African debt crisis: who are the culprits?
As the COVID-19 pandemic wreaks havoc in Africa, not only have precious lives been lost, but also some of the world’s poorest countries are slipping further into the grip of a debt crisis. The IMF recently warned that as many as 20 countries in sub-Saharan Africa are either already in debt distress or at high risk of debt distress. To find a way out, it is important to first answer a key question: who is responsible for the debt crisis in Africa?
The biggest lenders
Africa’s external debt accumulation dates back to the 1970s, when massive excess capital in Western banks following soaring oil prices led to reckless lending by OECD members to developing countries. , including vigorous loan extensions without extensive credit analysis. From 1970 to 1987, the ratio of total external debt to GDP in African countries soared from around 16% to 70%.
When the global recession of the 1980s hit, rising interest rates in developed countries led to soaring interest payments for African debtors against market-based loans, further compounding their debt burden. In an attempt to address the problem, the World Bank’s Structural Adjustment Program (SAP) resorted to austerity measures that resulted in large current account deficits, astronomical inflation and depressed currencies in Africa, forcing the World Bank and IMF to provide debt relief to Africa. 1996, traumatic beginning of the commitment of the institutions of Breton Woods.
The 21st century has witnessed an expansion of World Bank and IMF lending to sub-Saharan Africa, and unsettled multilateral debts have increased by 88%, from $58.7 billion to $110.45 billion. dollars between 2010 and 2018. A study by Jubilee Debt Campaign in 2018 suggested that multilateral institutions, mainly dominated by the United States, accounted for 35% of African governments’ external debt, while the private sector, China and the Paris Club countries accounted for 32%, 20% and 10% each.
A vicious circle
What explains the continued borrowing by African governments that leads to rising debt, rising costs and possible default?
One important explanation is that the SAP and others have derailed African countries’ political and economic reforms and undermined their sovereignty and social systems while benefiting external forces. Exploiting multilateral institutions, Western creditors have minimized the ability of African governments to regulate the national economy and ensured, for most Western multinational companies, easy access to local labor and resources.
Zimbabwe, for example, once a success story in the 1980s and early 1990s, was plunged into an economic crisis with much slower GDP growth after the adoption of the SAP. Disproportionate fiscal austerity under the program severely hampered the country’s human capital development and investment in public welfare, leading to mass unemployment and social unrest in 1998. In 2003, at risk of being expelled from the IMF for unpaid dues since 2001, Zimbabwe had no choice but to embark once again on the doomed cycle of implementing IMF-dictated reforms to benefit from new aids.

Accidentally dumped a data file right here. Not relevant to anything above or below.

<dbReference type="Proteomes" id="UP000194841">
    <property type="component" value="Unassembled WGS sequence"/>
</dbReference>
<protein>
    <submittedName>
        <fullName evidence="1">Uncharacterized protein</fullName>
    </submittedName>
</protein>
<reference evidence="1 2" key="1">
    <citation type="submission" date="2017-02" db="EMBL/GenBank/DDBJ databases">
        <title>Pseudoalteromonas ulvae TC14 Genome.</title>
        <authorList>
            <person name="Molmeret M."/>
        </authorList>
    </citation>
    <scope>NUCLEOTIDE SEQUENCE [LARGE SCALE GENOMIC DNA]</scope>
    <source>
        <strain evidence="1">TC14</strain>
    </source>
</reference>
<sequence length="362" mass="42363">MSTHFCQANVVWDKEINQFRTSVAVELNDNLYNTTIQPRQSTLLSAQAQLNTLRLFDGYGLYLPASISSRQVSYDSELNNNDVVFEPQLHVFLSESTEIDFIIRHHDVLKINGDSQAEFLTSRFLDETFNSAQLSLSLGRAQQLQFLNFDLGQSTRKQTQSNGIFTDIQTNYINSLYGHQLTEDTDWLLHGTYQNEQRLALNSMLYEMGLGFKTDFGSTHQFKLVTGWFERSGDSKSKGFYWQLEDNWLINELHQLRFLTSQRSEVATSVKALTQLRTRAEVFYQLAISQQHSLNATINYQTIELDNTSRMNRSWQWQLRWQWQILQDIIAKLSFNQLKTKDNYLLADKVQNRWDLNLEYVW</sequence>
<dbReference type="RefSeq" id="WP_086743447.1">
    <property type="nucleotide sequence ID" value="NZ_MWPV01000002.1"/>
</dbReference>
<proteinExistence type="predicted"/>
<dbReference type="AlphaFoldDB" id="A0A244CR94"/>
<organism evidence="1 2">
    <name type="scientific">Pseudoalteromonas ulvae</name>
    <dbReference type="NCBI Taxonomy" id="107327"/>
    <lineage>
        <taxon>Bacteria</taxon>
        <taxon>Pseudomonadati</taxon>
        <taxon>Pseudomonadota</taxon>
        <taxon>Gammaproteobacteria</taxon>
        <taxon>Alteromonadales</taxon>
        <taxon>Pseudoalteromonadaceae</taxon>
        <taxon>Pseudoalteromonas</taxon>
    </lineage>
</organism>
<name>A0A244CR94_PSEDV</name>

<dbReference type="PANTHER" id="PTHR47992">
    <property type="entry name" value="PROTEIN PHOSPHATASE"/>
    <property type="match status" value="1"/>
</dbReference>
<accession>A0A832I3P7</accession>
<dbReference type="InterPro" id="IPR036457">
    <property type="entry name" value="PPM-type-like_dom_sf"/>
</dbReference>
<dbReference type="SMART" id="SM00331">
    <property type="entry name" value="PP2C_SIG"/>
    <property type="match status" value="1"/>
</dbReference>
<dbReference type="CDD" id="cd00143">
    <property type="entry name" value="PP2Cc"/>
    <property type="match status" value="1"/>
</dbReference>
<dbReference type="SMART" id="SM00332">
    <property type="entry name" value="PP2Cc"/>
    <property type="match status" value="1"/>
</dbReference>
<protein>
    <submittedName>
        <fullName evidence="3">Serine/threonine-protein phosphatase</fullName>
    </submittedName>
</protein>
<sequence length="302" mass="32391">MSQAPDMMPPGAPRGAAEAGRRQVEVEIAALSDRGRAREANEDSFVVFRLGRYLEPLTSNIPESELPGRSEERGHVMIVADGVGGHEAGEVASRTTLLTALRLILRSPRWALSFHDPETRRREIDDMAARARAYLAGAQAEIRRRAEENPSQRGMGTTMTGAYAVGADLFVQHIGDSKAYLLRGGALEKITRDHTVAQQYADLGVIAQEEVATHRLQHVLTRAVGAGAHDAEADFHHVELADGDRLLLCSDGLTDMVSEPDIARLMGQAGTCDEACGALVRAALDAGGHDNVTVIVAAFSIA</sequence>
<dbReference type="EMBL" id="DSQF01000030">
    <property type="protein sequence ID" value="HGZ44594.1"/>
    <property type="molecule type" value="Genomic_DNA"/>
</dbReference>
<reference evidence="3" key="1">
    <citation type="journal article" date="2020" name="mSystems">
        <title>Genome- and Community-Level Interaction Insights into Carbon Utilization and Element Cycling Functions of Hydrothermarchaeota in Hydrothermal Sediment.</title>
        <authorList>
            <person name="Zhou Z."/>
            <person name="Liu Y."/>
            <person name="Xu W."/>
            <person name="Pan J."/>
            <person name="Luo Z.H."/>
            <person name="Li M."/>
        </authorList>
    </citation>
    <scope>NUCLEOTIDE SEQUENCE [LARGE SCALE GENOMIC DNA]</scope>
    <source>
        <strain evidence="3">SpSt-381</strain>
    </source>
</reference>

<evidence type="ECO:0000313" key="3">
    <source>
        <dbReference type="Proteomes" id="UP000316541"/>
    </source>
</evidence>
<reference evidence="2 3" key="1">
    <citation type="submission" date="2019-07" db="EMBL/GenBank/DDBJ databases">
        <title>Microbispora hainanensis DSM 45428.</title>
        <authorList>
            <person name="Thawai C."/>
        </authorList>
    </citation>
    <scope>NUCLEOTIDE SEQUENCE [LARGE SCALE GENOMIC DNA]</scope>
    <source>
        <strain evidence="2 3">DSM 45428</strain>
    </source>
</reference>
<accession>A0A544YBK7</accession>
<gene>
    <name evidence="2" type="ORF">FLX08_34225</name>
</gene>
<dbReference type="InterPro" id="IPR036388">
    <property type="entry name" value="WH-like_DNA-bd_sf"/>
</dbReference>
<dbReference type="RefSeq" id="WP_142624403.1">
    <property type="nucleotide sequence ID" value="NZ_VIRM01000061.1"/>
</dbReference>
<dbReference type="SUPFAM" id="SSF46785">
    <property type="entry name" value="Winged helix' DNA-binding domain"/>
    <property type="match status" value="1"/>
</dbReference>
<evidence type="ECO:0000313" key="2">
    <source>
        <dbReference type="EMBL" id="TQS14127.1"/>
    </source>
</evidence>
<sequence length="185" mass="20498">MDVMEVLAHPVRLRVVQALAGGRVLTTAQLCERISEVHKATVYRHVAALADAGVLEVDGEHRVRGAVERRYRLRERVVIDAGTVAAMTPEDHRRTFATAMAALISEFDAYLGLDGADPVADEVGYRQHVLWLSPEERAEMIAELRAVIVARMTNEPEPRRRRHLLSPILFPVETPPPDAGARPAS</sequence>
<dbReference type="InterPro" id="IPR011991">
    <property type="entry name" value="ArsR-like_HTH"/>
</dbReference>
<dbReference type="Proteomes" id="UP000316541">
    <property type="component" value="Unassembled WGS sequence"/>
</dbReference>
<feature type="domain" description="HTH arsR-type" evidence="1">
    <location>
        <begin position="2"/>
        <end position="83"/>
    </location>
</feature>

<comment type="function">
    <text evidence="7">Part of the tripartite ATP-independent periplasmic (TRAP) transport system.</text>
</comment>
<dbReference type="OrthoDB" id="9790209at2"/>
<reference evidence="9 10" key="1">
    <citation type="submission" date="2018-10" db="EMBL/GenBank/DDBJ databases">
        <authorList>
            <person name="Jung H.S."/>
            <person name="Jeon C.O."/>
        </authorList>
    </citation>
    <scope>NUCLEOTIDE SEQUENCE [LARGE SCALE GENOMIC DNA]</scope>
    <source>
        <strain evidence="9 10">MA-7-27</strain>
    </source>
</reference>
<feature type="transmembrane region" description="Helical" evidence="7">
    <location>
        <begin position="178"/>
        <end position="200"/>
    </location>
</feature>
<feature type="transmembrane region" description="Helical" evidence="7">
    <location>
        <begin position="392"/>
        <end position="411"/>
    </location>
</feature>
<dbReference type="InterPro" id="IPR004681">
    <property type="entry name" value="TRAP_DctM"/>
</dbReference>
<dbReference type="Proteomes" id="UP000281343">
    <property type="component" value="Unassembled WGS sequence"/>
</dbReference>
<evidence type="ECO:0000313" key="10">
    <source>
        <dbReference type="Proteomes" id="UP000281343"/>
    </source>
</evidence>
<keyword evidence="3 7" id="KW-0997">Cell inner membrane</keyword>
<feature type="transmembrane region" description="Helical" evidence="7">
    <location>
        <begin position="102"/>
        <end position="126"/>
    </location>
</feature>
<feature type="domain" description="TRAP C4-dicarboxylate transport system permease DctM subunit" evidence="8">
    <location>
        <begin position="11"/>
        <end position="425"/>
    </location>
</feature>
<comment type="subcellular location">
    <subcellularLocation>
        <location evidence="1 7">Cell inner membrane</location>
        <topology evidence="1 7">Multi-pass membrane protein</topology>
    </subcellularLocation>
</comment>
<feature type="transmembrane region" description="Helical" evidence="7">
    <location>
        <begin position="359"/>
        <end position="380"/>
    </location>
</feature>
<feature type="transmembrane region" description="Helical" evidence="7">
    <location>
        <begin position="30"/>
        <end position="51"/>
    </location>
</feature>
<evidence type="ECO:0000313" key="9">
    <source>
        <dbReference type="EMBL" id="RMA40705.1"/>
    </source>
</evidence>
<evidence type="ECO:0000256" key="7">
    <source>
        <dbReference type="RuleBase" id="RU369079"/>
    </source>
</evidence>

Ideally, external debt should contribute to production, spur growth, create jobs, and provide tax revenue and foreign exchange, so as to enable debt repayment on the basis of sustainable development. Unfortunately, the joint World Bank-IMF debt sustainability framework for low-income countries failed to open up promising prospects for recipients. Of all the countries that have been bailed out by the IMF, 11 have relied on its assistance for at least 30 years; 32 had been borrowers for 20 to 29 years; and 41 have used IMF credit for 10 to 19 years.
Western politicians often brag about the short-term results of foreign aid projects as professional achievements, but with little regard for the long-term ramifications. For example, the World Bank reviews only 5% of its loans after 3 to 10 years and has not yet made public its surveys of what borrowing governments think of its performance.
The ultimate beneficiaries
Surveys have shown that large sums of money from Western aid agencies most often end up in the hands of domestic interest groups. US-based NGOs, such as World Vision and Save the Children, receive 40% of their funding from US aid funds. Their frequent, unsupervised trips to recipient countries typically cost between 30% and 45% of their total aid project budget. Of the US Agency for International Development’s $80 million funding for the UN’s Malaria Project in 2005, most was spent on the agency itself (such as the employment of advisers), with only 1% and 5% for the purchase of medicines and mosquitoes. fillets.
Ultimately, those who control the dollar have a lot to gain from Africa’s debt buildup. With financial hegemony, the United States can easily transfer domestic economic crises to the rest of the world, in many cases simply by printing more greenbacks. When the US Federal Reserve returns to manual monetary tightening and interest rate hikes, Africa and other parts of the developing world will see increasingly expensive dollar-denominated debt and a debt crisis. hardly avoidable.
Africa’s entrenched debt vulnerabilities are essentially the legacy of an unjust and predatory global economic and financial order dominated by the United States and other wealthy Western countries. As poor countries grapple with the looming debt crisis, we must not lose sight of who caused the problem in the first place.
The author is a commentator on international affairs, writing regularly for Global Times, China Daily, etc.
The opinions expressed here are those of the author and do not necessarily represent the views of China Daily and the China Daily website.